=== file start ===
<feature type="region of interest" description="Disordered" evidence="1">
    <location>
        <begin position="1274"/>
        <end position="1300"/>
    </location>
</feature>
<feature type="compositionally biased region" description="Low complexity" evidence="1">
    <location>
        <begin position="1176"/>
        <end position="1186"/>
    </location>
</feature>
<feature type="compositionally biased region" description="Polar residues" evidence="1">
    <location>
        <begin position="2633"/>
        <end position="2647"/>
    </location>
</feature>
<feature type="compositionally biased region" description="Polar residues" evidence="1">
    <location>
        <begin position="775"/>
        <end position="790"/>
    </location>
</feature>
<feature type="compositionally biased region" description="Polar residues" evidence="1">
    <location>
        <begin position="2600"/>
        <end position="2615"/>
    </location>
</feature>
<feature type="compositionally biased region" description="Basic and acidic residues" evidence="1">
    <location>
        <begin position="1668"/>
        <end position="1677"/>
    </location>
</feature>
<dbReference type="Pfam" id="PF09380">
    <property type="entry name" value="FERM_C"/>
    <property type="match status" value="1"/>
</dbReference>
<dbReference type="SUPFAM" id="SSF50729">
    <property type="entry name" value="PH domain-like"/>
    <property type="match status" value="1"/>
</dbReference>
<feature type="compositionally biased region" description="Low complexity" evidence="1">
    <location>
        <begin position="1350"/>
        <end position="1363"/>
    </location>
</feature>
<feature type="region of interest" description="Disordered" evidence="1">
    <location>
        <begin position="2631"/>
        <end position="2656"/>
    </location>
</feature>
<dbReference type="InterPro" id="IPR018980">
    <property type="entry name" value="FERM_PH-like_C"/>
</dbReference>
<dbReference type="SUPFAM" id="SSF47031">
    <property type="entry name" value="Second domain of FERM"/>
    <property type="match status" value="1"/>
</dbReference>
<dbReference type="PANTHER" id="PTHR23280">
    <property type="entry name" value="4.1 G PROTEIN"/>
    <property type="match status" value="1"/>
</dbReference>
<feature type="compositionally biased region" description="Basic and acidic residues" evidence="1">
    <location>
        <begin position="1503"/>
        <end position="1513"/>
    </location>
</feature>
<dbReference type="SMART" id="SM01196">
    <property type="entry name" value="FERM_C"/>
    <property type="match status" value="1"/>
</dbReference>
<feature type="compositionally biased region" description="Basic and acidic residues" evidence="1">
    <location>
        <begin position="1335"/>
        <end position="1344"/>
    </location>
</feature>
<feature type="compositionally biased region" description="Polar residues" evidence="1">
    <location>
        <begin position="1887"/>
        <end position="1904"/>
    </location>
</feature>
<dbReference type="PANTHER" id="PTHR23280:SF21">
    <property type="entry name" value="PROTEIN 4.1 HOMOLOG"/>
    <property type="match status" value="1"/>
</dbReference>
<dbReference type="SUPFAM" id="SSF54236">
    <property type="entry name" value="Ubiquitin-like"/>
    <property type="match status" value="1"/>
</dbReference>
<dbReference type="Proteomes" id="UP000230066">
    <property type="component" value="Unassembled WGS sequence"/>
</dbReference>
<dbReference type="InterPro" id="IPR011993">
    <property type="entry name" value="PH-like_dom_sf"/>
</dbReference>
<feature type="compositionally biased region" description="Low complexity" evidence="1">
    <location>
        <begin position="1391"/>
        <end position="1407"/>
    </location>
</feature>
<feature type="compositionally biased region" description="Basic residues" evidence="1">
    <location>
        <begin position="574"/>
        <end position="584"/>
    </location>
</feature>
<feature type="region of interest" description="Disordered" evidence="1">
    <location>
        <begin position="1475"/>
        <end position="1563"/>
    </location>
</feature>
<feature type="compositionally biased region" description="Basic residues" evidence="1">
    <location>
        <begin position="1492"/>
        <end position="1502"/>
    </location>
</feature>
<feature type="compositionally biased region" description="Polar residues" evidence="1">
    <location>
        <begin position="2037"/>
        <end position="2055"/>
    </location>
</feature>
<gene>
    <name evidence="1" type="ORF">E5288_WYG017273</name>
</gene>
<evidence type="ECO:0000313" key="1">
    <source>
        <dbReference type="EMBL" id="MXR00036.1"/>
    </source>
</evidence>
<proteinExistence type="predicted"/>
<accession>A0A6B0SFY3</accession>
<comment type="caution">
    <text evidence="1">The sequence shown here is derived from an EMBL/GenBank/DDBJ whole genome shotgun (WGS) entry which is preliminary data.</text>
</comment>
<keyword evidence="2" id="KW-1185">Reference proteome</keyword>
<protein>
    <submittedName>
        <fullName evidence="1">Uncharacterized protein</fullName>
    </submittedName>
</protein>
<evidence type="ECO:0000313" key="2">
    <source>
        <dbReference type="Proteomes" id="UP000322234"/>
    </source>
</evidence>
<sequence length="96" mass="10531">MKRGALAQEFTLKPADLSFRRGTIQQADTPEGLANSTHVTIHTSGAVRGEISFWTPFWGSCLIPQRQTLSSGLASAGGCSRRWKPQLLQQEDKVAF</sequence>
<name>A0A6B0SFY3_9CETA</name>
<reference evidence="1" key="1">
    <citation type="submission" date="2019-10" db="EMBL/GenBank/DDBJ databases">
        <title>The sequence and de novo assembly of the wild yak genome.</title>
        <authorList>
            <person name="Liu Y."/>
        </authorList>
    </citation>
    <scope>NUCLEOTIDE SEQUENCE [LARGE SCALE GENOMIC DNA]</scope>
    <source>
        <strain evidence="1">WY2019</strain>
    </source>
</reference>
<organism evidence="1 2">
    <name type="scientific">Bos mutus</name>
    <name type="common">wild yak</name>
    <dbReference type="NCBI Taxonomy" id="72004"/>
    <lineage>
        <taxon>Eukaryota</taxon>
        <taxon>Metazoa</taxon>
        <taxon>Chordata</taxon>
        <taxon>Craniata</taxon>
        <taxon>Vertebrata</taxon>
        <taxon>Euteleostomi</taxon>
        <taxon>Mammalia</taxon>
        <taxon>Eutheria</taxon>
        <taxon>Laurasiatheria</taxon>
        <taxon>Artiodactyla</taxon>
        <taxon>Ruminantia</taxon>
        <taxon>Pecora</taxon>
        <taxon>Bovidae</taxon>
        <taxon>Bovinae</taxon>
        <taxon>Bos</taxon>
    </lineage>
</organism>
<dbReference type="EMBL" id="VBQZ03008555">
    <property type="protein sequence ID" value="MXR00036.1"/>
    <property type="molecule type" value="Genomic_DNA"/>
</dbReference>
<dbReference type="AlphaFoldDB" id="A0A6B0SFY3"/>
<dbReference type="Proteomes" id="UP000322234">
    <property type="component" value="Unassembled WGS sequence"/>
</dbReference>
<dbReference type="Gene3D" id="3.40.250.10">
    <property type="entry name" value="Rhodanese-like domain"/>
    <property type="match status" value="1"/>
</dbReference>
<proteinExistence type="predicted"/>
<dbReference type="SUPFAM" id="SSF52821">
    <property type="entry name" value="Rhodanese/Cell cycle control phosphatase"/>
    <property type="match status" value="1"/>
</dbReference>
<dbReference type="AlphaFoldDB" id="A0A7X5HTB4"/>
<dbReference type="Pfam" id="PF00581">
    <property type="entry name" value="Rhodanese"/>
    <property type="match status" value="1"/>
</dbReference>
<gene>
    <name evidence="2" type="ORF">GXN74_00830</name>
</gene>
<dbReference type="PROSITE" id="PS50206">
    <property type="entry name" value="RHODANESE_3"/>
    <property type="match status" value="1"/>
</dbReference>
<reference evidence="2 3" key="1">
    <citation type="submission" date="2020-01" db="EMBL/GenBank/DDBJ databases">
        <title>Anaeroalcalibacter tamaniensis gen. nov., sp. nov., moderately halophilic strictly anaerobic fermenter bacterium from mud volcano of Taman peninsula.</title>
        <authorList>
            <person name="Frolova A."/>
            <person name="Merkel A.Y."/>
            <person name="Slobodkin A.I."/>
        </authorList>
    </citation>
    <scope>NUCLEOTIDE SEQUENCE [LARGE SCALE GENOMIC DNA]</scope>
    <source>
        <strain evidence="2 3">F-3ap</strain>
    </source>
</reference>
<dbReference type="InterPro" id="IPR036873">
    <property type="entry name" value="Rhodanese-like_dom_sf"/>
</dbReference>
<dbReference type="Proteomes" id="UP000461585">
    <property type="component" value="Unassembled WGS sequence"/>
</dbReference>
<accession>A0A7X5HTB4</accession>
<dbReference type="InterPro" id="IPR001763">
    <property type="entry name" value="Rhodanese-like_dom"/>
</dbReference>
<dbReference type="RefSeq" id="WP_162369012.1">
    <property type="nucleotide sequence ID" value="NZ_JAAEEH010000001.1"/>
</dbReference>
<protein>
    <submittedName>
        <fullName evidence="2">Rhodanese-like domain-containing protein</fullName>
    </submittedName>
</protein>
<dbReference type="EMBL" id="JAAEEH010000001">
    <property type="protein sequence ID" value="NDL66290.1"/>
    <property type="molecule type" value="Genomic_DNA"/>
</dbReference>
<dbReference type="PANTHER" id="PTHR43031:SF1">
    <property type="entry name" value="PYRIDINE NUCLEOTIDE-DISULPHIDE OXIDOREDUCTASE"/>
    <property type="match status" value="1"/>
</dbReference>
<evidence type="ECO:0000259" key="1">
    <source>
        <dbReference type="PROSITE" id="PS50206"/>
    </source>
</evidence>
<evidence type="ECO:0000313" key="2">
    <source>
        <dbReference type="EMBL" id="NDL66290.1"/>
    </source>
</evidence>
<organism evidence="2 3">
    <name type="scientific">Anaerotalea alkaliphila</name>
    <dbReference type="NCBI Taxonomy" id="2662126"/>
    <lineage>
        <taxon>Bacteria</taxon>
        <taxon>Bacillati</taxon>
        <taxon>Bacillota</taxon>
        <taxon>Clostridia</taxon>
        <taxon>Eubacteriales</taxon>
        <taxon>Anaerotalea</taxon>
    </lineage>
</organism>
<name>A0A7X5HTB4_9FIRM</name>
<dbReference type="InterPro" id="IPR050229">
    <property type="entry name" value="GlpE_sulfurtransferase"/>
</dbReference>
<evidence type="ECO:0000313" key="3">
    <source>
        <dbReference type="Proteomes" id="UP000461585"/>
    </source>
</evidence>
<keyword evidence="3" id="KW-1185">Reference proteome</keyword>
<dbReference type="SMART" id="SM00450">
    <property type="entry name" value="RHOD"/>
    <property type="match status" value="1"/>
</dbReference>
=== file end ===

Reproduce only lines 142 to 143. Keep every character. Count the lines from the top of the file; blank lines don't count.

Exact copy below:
<proteinExistence type="predicted"/>
<accession>A0A6B0SFY3</accession>